Lee MERCADO, et al., Plaintiffs-Appellees, v. Thomas J. DART, Sheriff of Cook County, Illinois, Defendant-Appellant.
A class of persons detained at the Cook County Jail contends in this suit under 42 U.S.C. § 1983 that the Sheriff of Cook County (who runs the Jail), and his staff, have subjected them to needlessly humiliating strip searches (including body-cavity searches). Plaintiffs have other contentions as well, and the district judge has certified subclasses to pursue different claims. The current appeal, by the Sheriff (other defendants have not joined this appeal), concerns only searches after February 2007 of detainees when they first arrive at the Jail.
The district judge concluded that, because the class's claims arise from the manner rather than the fact of these searches, the holding of Bell v. Wolfish, 441 U.S. 520, 558-62, 99 S.Ct. 1861, 60 L.Ed.2d 447 (1979), does not vindicate the Sheriff's position. A jury trial was held. At the close of the proofs, the Sheriff filed a motion for judgment as a matter of law. Fed.R.Civ.P. 50. He argued that Illinois requires jailers to conduct strip searches and that, when complying with this rule, a sheriff or other custodian is part of “the state” for the purpose of the doctrine of state sovereign immunity recognized in Hans v. Louisiana, 134 U.S. 1, 10 S.Ct. 504, 33 L.Ed. 842 (1890).
The parties call this “eleventh amendment immunity,” which is triply inaccurate-first because Hans did not interpret the eleventh amendment, whose text is limited to diversity suits; second because the eleventh amendment limits the jurisdiction of federal courts rather than establishing an immunity, see Calderon v. Ashmus, 523 U.S. 740, 745 n. 2, 118 S.Ct. 1694, 140 L.Ed.2d 970 (1998); Ruehman v. Sheahan, 34 F.3d 525, 527 (7th Cir.1994); and third because a state (including a state officer sued in an official capacity) is not a “person” for the purpose of § 1983. Will v. Michigan Department of State Police, 491 U.S. 58, 109 S.Ct. 2304, 105 L.Ed.2d 45 (1989). That statutory rule makes it unnecessary and inappropriate to consider what limits the eleventh amendment would create. Lapides v. University System of Georgia, 535 U.S. 613, 617-18, 122 S.Ct. 1640, 152 L.Ed.2d 806 (2002); see also Arizonans for Official English v. Arizona, 520 U.S. 43, 69, 117 S.Ct. 1055, 137 L.Ed.2d 170 (1997). For reasons discussed below, however, it does not matter whether “eleventh amendment immunity” is a useful shorthand for the Sheriff's position.
The district judge observed that the theory behind the Rule 50 motion was being raised for the first time even though the suit had been pending for three years. The judge deemed the contention forfeited and submitted the case to the jury, which returned a verdict in favor of the class on liability. Because the trial had been bifurcated, the next stage was the presentation of evidence about damages. But, before that phase could begin, the Sheriff filed a notice of appeal, contending that the rejection of his theory is immediately appealable under Puerto Rico Aqueduct & Sewer Authority v. Metcalf & Eddy, Inc., 506 U.S. 139, 113 S.Ct. 684, 121 L.Ed.2d 605 (1993).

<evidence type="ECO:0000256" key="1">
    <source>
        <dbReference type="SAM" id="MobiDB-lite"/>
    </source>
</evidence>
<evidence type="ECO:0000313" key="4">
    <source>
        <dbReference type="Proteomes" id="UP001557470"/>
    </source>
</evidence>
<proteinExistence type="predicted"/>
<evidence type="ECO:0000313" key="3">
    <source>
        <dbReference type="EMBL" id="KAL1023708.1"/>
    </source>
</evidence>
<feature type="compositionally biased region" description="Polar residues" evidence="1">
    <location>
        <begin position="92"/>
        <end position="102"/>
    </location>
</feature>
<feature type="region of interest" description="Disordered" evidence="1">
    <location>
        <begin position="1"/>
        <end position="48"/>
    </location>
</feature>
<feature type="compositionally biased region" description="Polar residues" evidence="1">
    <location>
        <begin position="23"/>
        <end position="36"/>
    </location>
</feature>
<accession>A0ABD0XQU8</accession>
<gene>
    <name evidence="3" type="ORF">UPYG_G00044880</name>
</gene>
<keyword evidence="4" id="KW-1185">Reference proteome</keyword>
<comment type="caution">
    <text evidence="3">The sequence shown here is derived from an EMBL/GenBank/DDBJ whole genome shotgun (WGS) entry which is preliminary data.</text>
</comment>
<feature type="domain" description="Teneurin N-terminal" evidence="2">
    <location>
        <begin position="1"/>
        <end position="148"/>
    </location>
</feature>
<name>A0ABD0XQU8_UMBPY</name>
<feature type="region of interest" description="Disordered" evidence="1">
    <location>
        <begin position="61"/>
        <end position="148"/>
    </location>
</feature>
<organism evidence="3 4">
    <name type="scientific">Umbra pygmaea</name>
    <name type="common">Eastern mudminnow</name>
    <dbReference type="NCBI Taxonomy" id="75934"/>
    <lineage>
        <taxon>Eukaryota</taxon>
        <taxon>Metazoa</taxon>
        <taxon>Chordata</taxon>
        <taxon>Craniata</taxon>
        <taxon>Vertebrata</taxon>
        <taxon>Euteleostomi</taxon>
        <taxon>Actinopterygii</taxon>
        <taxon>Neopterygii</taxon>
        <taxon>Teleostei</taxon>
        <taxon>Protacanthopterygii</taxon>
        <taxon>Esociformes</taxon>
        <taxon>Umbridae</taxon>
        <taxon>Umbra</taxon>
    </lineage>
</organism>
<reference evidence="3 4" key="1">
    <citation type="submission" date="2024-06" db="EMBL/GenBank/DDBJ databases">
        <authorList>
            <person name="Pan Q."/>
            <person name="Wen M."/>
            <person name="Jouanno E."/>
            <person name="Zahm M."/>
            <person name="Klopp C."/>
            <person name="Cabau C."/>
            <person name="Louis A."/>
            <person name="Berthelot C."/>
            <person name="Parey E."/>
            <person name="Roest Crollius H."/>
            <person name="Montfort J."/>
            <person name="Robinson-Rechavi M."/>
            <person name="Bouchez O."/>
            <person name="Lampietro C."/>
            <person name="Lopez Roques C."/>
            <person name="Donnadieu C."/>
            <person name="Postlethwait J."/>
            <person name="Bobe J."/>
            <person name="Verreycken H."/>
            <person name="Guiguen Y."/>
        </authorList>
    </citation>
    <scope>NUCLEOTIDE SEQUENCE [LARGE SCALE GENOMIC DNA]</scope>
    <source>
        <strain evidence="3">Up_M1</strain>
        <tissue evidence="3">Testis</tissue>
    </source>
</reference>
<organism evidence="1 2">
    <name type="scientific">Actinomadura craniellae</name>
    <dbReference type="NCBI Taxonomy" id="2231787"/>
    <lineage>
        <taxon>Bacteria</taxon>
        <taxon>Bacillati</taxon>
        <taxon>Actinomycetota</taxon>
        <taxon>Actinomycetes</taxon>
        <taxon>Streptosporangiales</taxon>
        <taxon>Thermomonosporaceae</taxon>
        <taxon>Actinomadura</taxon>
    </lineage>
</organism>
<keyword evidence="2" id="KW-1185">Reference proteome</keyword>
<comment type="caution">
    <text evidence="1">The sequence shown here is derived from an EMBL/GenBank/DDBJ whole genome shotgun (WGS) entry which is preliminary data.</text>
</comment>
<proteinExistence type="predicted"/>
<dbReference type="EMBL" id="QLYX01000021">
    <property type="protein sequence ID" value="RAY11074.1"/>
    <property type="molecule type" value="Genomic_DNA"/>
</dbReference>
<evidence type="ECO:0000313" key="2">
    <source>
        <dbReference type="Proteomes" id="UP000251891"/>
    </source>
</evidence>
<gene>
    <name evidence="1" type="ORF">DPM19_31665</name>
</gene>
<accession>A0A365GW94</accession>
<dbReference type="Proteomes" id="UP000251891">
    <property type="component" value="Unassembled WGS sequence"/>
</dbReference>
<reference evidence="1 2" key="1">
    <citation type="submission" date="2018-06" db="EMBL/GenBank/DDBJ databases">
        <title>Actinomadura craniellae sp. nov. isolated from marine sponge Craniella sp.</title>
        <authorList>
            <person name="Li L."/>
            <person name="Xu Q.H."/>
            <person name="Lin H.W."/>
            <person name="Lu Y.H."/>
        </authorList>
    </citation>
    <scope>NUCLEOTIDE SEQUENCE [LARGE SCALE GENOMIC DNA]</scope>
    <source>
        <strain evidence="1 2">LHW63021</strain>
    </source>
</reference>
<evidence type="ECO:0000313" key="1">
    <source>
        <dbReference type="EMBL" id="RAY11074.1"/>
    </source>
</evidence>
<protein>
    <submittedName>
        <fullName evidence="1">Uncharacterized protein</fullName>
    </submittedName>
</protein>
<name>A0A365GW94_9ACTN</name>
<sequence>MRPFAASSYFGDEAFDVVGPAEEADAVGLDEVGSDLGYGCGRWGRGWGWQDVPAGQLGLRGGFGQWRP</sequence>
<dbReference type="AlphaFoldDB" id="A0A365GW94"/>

Metcalf & Eddy applies to sovereign immunity the approach to interlocutory appeals developed by Mitchell v. Forsyth, 472 U.S. 511, 525-30, 105 S.Ct. 2806, 86 L.Ed.2d 411 (1985), for situations in which a public official asserts an absolute or qualified immunity. We assume (without deciding) that the Supreme Court would extend this understanding of the collateral-order doctrine, see Cohen v. Beneficial Industrial Loan Corp., 337 U.S. 541, 69 S.Ct. 1221, 93 L.Ed. 1528 (1949), to an appeal by a state official who contends that the definition of the word “person” in § 1983 means that a suit is untenable-though that extension of Mitchell would bring the doctrine awfully close to authorizing interlocutory review of the merits. (Sovereign immunity does not apply because § 5 of the fourteenth amendment empowers Congress to subject states to suits for violations of that amendment. See Fitzpatrick v. Bitzer, 427 U.S. 445, 96 S.Ct. 2666, 49 L.Ed.2d 614 (1976). The class contends that the Sheriff violated the fourteenth amendment, directly and via its incorporation of the fourth amendment. So Congress could authorize a suit such as this against a state, though Quern v. Jordan, 440 U.S. 332, 99 S.Ct. 1139, 59 L.Ed.2d 358 (1979), holds that § 1983 does not do so.) Even on the assumption that Mitchell applies to appeals of this kind, however, the Sheriff's appeal must be dismissed for want of jurisdiction.
Like any other application of the collateral-order doctrine, Mitchell depends on characterizing the decision under review as “final,” because Mitchell interprets 28 U.S.C. § 1291, a statute that makes finality essential to appellate jurisdiction. Mitchell rests on the view that, as a practical matter, an order declining to dismiss a complaint, or denying a motion for summary judgment, finally resolves the defendant's assertion of a “right not to be tried”-for an immunity (unlike a defense on the merits) confers an entitlement to be free of the judicial process as well as an entitlement to avoid an adverse judgment. An order rejecting a claim of immunity is final in the two senses that matter to Mitchell and its successors: it represents the district court's definitive resolution, and it subjects the defendant to the judicial process, with all of the costs that discovery and trial produce. When a district court postpones resolution until it has received additional submissions from the litigants, it has not made a decision that is “final” in Mitchell's sense. See Khorrami v. Rolince, 539 F.3d 782, 786-87 (7th Cir.2008). And when the defendant's contention does not invoke a “right not to be tried,” the foundation for an interlocutory appeal is missing.